When Francisco “Frank” Fimbres was 10 years old, he began working in his family’s grocery store chain in Mexico called “Calidad Maxima,” or “Maximum in Quality” in English. Two decades later, he’s working to ensure food in the House of Representatives embodies that maximum quality. Fimbres is the community relations officer for Sodexo, the international food service vendor taking over House cafeterias . The newly created position is unique to the House, and will give congressional staff and lawmakers a go-to person for comments and complaints.
“My main job, for all intents and purposes, will be to listen, to engage, to conduct outreach, get feedback and to serve,” Fimbres said in a recent interview. “It’s not that complicated. We want to make sure that we continue the Sodexo tradition of offering quality services, a quality customer experience, and also be available and engaged, be present.”
Fimbres joked he is looking forward to improving his personal health, since he’ll constantly be making the rounds at the Capitol and the four House office buildings. He plans to practice “culinary diplomacy” while navigating the variety of customers Sodexo has to serve, including lawmakers, staffers and tourists.
“Johanna Mendelson Forman, she has a whole class at American University, she started at [Johns] Hopkins, about conflict cuisine, of how food can unite folks who culturally may be different,” Fimbres said, explaining his philosophy toward food.
Fimbres said Mendelson Forman is his friend and mentor, though he did not take her course at AU. His pursuit of higher education is what first brought him from San Diego to D.C., and he has grown to love the District.
“I don’t know what the statute is, but in two more years I would have spent more time in D.C. now than I would have in California,” Fimbres said. “So will I be a D.C. native? I don’t know. But it’s a great city. I love it.”
Though Fimbres may consider D.C. his home now, with his wife Lorena, their 18-month-old daughter Lorenza, and a son on the way, his roots trace back to the West Coast.
“I’m a border kid,” Fimbres said, noting he was born in San Diego but spent the first part of his life in Tijuana, Mexico. At age 10, he went to work in Calidad Maxima, the chain of grocery stores his great-grandparents, along with his grandfather and his grandfather’s six brothers, founded in 1939.
From ages 10 to 21, Fimbres spent time after school, on the weekends and during the summers in the grocery store. He worked as a bag boy, a stock boy, in the butcher shop, and later in customer service, personnel management and marketing.
“You want to watch cartoons on Saturday or you want to play with your friends. But [my grandfather] wanted to instill the importance of work and the dignity that work gives back to individuals, and also to make our own economic empowerment,” Fimbres said. “Even if it was a dollar, we made a dollar. We worked for it so we knew the value of money.”
After graduating from AU in 2000 with a degree in international studies, Fimbres worked for the National Association of Hispanic Publications and then Diversity Best Practices, which involved some advocacy work on Capitol Hill. He worked often with the Congressional Hispanic Caucus and learned to work with congressional staff, a skill he will be reprising in his new role.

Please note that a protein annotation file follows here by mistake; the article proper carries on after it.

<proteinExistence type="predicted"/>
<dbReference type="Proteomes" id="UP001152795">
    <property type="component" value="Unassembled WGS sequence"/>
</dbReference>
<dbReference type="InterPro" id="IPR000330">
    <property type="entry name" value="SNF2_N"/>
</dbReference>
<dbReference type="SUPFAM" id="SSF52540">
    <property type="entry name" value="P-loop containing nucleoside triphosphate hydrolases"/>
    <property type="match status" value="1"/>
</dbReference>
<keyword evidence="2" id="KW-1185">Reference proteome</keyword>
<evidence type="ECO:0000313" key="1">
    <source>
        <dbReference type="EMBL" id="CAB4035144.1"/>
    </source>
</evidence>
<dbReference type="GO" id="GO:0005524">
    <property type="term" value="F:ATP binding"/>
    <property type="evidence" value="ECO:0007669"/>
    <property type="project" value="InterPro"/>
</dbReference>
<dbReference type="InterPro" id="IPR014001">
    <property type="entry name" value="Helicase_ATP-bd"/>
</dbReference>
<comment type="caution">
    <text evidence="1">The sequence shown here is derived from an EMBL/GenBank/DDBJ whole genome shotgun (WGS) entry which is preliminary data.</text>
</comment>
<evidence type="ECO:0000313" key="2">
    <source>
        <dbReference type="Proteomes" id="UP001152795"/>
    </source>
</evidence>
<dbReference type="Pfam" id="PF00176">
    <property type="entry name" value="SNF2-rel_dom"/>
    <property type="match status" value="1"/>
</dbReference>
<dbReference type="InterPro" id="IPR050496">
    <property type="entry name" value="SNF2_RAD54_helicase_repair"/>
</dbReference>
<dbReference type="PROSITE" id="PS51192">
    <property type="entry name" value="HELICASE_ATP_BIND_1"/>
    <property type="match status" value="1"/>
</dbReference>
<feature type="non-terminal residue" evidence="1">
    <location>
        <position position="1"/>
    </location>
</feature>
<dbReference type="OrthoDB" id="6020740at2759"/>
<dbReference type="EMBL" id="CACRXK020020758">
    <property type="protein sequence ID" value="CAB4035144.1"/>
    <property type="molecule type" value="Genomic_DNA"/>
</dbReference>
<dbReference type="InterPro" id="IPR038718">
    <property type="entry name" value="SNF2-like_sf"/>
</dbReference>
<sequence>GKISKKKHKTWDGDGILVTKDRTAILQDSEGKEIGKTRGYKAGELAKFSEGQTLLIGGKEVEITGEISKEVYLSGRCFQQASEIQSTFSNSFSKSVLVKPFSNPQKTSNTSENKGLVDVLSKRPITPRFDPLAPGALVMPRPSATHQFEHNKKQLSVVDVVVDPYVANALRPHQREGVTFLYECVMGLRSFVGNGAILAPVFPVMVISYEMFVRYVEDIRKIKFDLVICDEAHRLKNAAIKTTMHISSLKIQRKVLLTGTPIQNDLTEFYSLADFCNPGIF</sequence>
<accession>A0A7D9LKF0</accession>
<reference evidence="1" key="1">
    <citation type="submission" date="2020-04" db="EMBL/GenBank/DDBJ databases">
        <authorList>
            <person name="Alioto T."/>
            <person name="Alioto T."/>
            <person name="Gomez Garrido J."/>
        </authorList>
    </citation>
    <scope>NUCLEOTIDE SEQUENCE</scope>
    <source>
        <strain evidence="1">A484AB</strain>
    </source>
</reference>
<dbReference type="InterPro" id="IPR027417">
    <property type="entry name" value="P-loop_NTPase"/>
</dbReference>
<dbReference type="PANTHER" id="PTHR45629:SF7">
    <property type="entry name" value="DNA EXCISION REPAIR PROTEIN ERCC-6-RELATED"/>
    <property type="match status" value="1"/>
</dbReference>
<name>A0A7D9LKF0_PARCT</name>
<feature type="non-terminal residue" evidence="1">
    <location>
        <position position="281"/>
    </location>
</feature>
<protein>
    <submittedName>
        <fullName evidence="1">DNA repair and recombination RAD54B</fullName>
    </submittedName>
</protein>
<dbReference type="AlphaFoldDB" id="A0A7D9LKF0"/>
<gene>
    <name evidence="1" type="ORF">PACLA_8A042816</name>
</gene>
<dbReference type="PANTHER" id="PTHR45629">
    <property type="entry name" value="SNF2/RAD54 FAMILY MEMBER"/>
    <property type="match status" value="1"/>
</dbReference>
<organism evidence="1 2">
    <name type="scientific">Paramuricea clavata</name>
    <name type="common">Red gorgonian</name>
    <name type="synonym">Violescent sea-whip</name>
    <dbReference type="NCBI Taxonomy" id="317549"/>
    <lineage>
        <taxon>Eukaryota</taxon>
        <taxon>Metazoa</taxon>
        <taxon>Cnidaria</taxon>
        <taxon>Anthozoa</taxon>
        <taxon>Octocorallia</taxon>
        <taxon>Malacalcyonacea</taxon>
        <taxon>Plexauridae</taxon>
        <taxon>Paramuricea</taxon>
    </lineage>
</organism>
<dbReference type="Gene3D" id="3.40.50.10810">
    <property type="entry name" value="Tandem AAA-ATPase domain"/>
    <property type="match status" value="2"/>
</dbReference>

Fimbres went into public service in 2009 to work for then-D.C. Mayor Adrian Fenty. He remained in the D.C. government to work for former Mayor Vincent C. Gray as the director of community relations. He described his role as a 24 hours-a-day, seven days-a-week, on-call position, where constituents had his personal phone number and email address. Fimbres plans to apply a similar method of service to his new position at Sodexo, listing his personal phone number on his business card and encouraging customers to text, call or email him.
“Building those relationships and being accountable to folks for things, and being transparent, has always worked for me in the city government before, and I’m sure it will work here,” Fimbres said.
Dave Cerbin, the resident district manager for Sodexo at the House, said in an interview that Fimbres’ government experience stood out in the application process.
“It’s very much what Sodexo was looking for: Somebody that would take responsibility and make sure that we’re communicating properly to the constituents, and could go from high level to low level to in between and have the same respect of person and situation,” Cerbin said.
Cerbin is overseeing the House transition to Sodexo, which will involve new food, new concepts and months of construction around the House side of the Capitol complex. Cerbin said the community relations officer is a new position designed for the House, following a survey the chief administrative officer conducted of House food services, which found that customers wanted a better feedback mechanism.
And Fimbres is eager to gather that feedback, so staffers lunching in one of the cafeterias shouldn’t be surprised if he approaches them to ask what they think of the changes.
“We’re engaged. Our cashiers, our cooks, we’re all engaged in that gastro-diplomacy,” Fimbres said. “We’re getting to people’s minds and hearts — hearts and minds right? — through our food and our quality of service. Those are the two things that can never change: The quality of service and the quality of food. If we get those two things right, and Sodexo has gotten it right at other places, then we’re golden.”
Sodexo Takes Over the House
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